FIFM 2022: “The Cairo Conspiracy”, a vitriolic portrait of the collusion between religion and the state [Interview]

You were born in Sweden to an Egyptian father. The fact of having had one foot in the social fabric here and elsewhere has certainly enriched you with eclectic references. This allows you, as a filmmaker, to have a different look at the contemporary realities of Egypt…

Absolutely. This is a very important point to raise because we can clearly see that most of the notable filmmakers, who have really brought something new and developed the seventh art throughout the world, come from, in one way or another, of a migratory experience, themselves or through their family history over generations. This particular story marks forever. It is so strong that through it, this type of director remains above the grip of zealous nationalism. When we are too proud of where we come from, without knowing why, without the humility that must go with it and above all without having accomplished anything, we defend a certain belonging because it rather allows certain privileges, then we should be ashamed.

I don’t have that feeling. I am very attached to particular places, places and spaces that mean a lot to me. I love Alexandria, Cairo, Casablanca, Stockholm and other parts of this wide world. An important thing for me is to continually remember Billy Wilder, Martin Scorsese or Francis Ford Coppola as great filmmakers and children of immigrants. If Coppola tells the story of the American dream, in “The Godfather”, it is of course because he knows what it is to be a family of immigrant origin. He lived through the struggle to build a descent life. He obviously has things to say about the United States that an ordinary American cannot tell. When an individual who carries within him this diversity which is a richness, and the pains that also go with it, he unquestionably has a different outlook on the society in which he lives or grew up.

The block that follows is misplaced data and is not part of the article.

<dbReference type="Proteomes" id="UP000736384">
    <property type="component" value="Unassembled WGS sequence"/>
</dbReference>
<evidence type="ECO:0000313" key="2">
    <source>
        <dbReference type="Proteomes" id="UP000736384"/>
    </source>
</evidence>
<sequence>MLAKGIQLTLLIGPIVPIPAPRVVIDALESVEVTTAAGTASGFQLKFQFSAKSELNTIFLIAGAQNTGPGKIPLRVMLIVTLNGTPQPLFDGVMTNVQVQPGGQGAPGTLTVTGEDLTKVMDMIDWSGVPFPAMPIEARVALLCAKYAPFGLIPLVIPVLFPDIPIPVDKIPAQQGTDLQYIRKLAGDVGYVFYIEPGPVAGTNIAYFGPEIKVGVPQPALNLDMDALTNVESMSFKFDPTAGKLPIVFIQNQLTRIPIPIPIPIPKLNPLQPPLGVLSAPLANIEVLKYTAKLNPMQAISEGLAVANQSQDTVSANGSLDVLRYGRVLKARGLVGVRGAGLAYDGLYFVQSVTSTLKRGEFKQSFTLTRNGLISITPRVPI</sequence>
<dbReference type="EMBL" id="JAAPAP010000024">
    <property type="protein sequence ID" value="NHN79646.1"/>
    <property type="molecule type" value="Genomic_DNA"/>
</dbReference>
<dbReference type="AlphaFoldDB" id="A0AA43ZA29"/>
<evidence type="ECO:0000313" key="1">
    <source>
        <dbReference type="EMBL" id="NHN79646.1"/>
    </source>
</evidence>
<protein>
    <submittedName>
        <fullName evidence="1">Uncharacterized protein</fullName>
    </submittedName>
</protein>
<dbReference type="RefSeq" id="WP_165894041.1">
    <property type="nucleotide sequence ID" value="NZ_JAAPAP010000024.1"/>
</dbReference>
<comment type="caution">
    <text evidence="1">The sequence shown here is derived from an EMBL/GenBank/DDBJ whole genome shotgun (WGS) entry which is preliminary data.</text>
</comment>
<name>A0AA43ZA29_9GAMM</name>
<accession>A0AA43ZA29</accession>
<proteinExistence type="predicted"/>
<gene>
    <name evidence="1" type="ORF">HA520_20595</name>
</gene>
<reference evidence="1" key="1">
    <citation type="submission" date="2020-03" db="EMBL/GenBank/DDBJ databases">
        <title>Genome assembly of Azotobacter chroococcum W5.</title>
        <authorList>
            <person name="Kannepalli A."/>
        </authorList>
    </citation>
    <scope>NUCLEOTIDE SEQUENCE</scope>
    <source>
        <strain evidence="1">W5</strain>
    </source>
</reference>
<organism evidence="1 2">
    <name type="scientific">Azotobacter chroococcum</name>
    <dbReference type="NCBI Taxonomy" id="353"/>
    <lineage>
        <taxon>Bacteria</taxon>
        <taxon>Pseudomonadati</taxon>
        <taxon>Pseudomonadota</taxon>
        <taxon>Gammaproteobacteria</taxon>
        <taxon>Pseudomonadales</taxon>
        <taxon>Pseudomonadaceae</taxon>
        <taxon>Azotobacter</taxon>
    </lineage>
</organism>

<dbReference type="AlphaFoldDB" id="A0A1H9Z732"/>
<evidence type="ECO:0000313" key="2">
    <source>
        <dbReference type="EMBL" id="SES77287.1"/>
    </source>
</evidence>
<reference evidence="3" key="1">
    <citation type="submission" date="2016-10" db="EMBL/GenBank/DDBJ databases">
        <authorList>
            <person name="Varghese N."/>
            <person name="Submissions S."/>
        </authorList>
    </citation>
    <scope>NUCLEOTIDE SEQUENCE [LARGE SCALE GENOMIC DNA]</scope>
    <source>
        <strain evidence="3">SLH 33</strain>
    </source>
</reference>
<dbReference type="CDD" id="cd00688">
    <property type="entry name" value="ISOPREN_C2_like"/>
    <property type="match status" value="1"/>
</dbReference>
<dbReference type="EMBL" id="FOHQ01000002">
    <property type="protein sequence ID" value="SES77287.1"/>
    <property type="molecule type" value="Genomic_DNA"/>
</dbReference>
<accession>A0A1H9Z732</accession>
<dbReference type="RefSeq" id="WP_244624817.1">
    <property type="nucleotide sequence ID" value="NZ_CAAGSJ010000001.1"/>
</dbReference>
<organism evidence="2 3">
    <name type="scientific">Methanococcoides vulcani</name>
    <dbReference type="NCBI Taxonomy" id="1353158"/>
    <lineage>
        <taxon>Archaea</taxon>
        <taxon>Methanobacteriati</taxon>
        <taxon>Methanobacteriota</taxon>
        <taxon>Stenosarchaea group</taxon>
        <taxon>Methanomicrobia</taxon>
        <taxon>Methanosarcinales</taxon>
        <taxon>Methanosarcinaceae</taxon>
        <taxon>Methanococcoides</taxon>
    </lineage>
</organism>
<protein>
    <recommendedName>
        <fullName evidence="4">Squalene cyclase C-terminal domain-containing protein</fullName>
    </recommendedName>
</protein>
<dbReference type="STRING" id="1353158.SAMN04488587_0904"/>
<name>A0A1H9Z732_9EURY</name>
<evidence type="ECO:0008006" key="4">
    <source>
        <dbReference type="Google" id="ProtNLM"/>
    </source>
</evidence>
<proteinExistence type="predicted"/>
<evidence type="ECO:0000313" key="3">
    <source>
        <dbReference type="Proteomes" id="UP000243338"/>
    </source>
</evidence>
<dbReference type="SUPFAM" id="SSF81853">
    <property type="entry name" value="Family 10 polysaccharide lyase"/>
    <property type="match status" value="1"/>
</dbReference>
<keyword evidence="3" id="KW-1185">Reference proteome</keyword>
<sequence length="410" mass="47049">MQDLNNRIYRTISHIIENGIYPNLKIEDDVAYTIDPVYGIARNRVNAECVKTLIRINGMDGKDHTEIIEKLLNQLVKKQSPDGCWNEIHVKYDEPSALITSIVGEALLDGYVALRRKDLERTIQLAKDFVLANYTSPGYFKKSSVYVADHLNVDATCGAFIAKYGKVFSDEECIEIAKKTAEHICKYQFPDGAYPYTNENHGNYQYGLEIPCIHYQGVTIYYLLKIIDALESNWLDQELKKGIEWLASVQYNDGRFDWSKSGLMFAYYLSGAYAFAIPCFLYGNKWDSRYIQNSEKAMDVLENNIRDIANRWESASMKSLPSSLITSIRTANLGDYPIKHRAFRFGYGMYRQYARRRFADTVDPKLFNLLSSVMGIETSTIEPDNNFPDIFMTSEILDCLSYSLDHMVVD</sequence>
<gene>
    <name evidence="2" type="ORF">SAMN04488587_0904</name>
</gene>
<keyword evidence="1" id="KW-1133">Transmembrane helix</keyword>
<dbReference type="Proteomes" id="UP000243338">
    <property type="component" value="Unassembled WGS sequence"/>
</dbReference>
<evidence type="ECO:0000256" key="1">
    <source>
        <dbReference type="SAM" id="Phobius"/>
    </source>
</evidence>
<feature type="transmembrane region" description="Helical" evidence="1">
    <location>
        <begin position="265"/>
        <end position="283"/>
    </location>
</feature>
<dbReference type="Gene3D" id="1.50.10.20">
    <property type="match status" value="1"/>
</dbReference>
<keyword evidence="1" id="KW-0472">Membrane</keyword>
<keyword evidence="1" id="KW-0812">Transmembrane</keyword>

Each time you succeed in recomposing the space from another. In 2017 in “Le Caire confidential”, you reconstructed the Egyptian capital from Casablanca. In “The Cairo Conspiracy” you go further and recreate the city from Istanbul, until you reproduce al-Azhar. In your opinion, is this the ability of cinema to operate a form of magic?

This translates in a very particular way one of my deepest wounds, as a director. I am obsessed with filming in Egypt and in Cairo, which is so close to my heart. I was rejected, so I always kept in mind the idea of ​​reproducing this city in Casablanca, in this Morocco that I love so much and where I’m always happy to come back. I scrutinized every little alley, every avenue, which could be Cairo in my films. This creates a beautiful communion in belonging or recognizing places that we all care about. Moroccan spectators like to have fun trying to find clues about their city Casablanca and my friends from Cairo like to find their spaces elsewhere. The whereabouts of either are unclear, but we share that sentiment. In terms of production, on the other hand, it requires a substantial budget, but the result is pleasant.